WD10EADS Showing 30mb only

first thought..is you little shitter

however, the following will fix it!

UBCD 4.4.1 or higher (http://www.ultimatebootcd.com/)

run the HDD Tools

-> MHDD32

-> use the Uncut tool, also known as NPHA? refer to help F1

Similar to this but a lot easier!

First Problem: Can’t convert Dynamic Drive back to Basic
– Installed Samsung HD103UJ terabyte drive
– Windows (XP SP3) wanted to make it a Dynamic Drive and I said OK.
– Bad move! Poor performance, like treacle when copying files
– I tried to repartition but discovered Dynamic doesn’t support them :-(
– I tried to convert back to Basic using Windows tools and also EASEUS Partition Manager but without success

Solution
1. Use gParted Live CD to wipe, repartition and reformat as NTFS
2. Problem solved. I chose two 480GB partitions as XP seems faster that way
3. Tell everyone “whenever Windows wants a Dynamic drive, SAY NO”

Second Problem: HD103UJ partition disappears, drive only 32MB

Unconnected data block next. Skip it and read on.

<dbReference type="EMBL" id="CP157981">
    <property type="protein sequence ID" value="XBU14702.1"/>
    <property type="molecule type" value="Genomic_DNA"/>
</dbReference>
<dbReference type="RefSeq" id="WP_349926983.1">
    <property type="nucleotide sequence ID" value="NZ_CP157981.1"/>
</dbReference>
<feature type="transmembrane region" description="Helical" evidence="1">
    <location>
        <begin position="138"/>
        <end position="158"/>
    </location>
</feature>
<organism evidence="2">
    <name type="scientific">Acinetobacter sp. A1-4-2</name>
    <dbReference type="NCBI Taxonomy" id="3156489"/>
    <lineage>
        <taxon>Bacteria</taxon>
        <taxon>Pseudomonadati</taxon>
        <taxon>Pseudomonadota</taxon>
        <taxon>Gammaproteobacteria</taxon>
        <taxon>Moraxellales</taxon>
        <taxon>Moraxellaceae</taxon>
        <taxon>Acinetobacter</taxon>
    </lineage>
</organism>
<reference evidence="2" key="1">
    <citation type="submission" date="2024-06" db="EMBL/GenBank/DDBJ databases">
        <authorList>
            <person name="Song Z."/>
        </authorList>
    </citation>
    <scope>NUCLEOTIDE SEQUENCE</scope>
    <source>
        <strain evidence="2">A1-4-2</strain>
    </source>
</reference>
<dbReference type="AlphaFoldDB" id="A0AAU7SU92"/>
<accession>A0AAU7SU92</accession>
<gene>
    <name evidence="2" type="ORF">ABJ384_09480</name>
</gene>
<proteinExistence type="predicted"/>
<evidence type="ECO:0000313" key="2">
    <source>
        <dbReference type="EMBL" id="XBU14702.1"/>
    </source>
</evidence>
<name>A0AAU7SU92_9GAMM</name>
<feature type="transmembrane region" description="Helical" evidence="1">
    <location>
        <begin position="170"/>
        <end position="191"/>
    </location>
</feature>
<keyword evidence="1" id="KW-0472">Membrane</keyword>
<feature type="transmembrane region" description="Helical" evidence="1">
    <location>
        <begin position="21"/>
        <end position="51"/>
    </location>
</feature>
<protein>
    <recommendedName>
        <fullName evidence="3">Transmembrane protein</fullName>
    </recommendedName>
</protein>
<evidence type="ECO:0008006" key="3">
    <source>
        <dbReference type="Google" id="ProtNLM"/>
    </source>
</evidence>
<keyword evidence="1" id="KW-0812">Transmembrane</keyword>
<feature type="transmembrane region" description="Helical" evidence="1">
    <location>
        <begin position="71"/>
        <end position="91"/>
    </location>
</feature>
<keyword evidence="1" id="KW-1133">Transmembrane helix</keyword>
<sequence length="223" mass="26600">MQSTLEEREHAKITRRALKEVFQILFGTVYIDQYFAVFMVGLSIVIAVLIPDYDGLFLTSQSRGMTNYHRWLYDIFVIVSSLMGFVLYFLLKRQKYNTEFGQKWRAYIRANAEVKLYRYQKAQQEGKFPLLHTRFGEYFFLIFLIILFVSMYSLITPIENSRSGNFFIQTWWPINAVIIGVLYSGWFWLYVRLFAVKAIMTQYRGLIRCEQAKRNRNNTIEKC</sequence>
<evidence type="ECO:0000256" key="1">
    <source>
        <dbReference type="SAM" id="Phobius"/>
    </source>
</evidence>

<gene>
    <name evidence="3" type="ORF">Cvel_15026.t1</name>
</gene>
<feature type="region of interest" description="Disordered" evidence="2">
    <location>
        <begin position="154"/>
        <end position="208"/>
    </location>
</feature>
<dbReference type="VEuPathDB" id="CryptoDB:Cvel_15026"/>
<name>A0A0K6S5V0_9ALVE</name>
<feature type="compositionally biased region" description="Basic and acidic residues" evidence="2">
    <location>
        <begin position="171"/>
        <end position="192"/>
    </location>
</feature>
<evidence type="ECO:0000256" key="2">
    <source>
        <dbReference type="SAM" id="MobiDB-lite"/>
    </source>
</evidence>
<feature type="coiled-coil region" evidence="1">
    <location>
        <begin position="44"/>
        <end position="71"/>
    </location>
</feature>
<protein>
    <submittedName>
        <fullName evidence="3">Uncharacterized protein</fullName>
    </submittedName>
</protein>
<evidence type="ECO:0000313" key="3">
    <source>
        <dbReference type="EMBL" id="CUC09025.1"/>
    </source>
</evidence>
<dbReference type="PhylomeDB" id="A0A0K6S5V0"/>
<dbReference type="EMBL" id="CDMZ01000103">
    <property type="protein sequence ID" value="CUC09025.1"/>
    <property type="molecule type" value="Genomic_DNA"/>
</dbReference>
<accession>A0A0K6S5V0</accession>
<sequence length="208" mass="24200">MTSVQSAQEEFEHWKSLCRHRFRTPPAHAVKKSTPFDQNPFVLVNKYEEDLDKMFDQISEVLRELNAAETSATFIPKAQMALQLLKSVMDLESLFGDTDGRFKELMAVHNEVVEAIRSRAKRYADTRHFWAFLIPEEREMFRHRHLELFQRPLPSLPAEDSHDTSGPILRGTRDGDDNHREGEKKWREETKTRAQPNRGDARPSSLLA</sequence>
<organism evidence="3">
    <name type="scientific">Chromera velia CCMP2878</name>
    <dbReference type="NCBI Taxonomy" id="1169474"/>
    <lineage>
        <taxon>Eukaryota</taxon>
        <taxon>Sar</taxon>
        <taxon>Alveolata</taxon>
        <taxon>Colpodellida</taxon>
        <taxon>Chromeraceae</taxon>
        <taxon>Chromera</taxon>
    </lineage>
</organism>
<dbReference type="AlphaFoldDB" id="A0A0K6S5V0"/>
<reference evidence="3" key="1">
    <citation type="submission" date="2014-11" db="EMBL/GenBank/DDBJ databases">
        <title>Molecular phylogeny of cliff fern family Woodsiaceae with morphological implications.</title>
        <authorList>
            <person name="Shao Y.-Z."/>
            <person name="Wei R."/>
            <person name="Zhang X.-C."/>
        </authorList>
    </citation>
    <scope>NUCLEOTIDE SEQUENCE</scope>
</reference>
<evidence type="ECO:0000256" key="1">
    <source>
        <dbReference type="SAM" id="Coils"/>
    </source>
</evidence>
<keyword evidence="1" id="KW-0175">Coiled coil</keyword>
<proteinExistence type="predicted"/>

It had been working well, connected to an old Sil3114 SATA controller. I filled it with my stuff and retired the old drive as a backup. But next day for unknown reason, after reboot the new partitions vanished. Fortunately it wasn’t the system drive so I could still boot.

I tried messing with BIOS settings, reflashed Sil3114 and motherboard BIOS, reinstalled Sil3114 driver etc, all to no avail.

Solution
1. Download Samsung’s ES Tool. I burned the ISO image [1.86MB] onto CD.

2. Boot and run. ES Tool detected my Sil3114 card and HD103UJ no problem.

3. Under VIEW INFORMATION menu option the problem became evident:
Current Size 31 MB (LBA: 65134)
Native Size 953869 MB (LBA: 1953525168)

4. Under “SET MAX ADDRESS” menu option choose “Recover Native Size”.
NB. Don’t use “LBA MODE | Process” because that option needs to wipe your data.

5. Reboot. Drive reappears in all its 931.51GB of glory. Data is restored! :)

Mounting LV from USB Drives

Basically the crux of it is as follows. Remember it’s gotta be activated before mounting!

find it!

#fdisk -l /dev/sdb
Scan the drive with pvscan

#pvscan

Scan the drive with lvscan

#lvscan

activate it

#lvchange -a y /dev/volume

mount it

# mount -t ext3 /dev/volume/LogVol00 /mnt/somewhere

deativate when finished

#lvchange -a n /dev/volume

Mental note – don’t use LV, they suck and its more hard work…